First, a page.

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Introduction How Rivers Run Stories Value Of A River What We Can Do
Restoring Ups and Downs on the Mississippi
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In Huck Finn's day the channel of the Mississippi River ambled across its wide floodplain. One year, it might lie up hard against the Wisconsin bluff. After a big flood, it might wind up over on the Minnesota side, leaving a backwater lake or a plain of mud flats to the Badger State. This flux continually produced new habitat. Aquatic areas would dry out, pack down, and flood again in a few years to produce luxuriant new growths of water plants.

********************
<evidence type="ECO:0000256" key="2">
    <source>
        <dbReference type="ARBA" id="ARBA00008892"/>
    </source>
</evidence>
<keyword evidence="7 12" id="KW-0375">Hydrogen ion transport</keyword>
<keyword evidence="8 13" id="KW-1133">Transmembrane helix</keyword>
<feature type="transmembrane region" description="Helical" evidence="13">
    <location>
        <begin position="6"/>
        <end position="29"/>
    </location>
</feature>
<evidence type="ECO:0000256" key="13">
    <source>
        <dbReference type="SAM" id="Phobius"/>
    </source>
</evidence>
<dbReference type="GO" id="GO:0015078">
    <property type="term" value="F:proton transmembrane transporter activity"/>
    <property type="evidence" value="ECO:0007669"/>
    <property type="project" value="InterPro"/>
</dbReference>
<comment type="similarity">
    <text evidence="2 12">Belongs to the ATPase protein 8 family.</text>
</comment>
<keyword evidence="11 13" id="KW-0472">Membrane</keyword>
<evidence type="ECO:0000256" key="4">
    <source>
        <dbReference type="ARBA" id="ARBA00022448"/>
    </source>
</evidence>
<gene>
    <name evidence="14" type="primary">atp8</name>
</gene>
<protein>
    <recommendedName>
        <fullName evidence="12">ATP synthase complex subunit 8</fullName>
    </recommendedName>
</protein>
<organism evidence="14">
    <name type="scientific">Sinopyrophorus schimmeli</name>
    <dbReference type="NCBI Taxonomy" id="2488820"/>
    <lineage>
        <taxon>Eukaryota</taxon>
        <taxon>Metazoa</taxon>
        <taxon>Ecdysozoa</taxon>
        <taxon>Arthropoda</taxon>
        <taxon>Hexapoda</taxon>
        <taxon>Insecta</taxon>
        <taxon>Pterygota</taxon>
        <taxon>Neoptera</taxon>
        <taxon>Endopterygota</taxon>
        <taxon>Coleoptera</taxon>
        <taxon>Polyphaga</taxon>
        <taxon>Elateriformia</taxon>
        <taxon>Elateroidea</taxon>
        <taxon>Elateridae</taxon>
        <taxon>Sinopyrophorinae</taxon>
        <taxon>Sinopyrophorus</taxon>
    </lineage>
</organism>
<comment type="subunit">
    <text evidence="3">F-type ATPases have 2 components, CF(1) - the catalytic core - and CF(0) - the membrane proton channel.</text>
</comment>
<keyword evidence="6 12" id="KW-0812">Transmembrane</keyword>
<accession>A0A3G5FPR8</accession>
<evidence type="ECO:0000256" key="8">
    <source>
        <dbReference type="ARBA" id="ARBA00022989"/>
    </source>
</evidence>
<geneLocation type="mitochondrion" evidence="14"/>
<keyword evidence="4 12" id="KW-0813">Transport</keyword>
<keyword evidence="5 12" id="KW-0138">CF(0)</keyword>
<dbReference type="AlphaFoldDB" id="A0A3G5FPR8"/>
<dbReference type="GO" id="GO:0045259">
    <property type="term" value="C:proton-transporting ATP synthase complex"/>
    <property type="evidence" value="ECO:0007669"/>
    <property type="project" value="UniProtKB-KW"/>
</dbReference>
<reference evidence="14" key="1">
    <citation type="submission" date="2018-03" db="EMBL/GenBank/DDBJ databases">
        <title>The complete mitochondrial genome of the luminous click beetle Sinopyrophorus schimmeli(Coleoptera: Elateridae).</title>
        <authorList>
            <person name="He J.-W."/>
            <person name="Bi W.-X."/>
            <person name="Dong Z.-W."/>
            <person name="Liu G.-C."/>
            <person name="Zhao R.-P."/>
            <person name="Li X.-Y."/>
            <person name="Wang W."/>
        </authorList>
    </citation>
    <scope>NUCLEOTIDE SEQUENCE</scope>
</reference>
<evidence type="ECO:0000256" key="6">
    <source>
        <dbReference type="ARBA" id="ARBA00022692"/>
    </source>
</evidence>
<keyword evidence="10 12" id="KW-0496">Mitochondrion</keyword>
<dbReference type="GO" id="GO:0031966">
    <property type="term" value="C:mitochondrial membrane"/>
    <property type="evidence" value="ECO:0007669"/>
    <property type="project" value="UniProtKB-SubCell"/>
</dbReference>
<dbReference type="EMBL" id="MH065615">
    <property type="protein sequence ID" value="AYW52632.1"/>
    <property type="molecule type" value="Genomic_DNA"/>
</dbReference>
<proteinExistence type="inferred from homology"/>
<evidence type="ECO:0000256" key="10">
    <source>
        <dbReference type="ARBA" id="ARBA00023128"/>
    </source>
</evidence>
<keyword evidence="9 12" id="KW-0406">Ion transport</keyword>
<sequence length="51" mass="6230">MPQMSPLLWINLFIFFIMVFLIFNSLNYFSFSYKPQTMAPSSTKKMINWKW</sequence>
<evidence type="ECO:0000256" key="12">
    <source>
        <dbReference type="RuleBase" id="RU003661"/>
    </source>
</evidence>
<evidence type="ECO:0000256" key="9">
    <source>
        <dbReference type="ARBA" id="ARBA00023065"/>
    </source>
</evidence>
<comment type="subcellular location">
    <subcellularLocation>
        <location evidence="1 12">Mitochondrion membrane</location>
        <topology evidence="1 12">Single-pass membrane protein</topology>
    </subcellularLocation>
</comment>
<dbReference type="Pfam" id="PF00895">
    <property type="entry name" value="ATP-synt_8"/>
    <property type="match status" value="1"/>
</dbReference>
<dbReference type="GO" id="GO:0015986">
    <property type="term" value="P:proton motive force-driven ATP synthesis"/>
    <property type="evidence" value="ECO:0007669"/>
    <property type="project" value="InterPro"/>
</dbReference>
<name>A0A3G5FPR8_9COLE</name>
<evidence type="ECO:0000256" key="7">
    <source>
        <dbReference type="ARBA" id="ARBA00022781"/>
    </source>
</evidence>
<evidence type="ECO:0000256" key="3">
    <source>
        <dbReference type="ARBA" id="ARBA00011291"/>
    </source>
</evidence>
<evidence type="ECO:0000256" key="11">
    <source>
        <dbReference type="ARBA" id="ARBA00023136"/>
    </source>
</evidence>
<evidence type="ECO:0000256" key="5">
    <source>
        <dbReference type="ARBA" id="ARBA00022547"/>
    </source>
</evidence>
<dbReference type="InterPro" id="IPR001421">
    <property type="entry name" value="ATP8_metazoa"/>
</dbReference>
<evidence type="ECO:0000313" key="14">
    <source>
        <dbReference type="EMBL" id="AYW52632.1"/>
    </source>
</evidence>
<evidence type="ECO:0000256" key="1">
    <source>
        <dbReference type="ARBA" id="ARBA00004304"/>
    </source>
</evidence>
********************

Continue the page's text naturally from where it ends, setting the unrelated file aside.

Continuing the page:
In the late 1800s, the U.S. Army Corps of Engineers constructed thousands of wing dams to force the river into a narrower, deeper channel to carry barges. Heavy rock riprap was laid on the far bank to prevent the river's escape over the outside bend. In time, the Mississippi was locked in place, no longer free to switch from side to side like a snake.

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Gulf of Mexico
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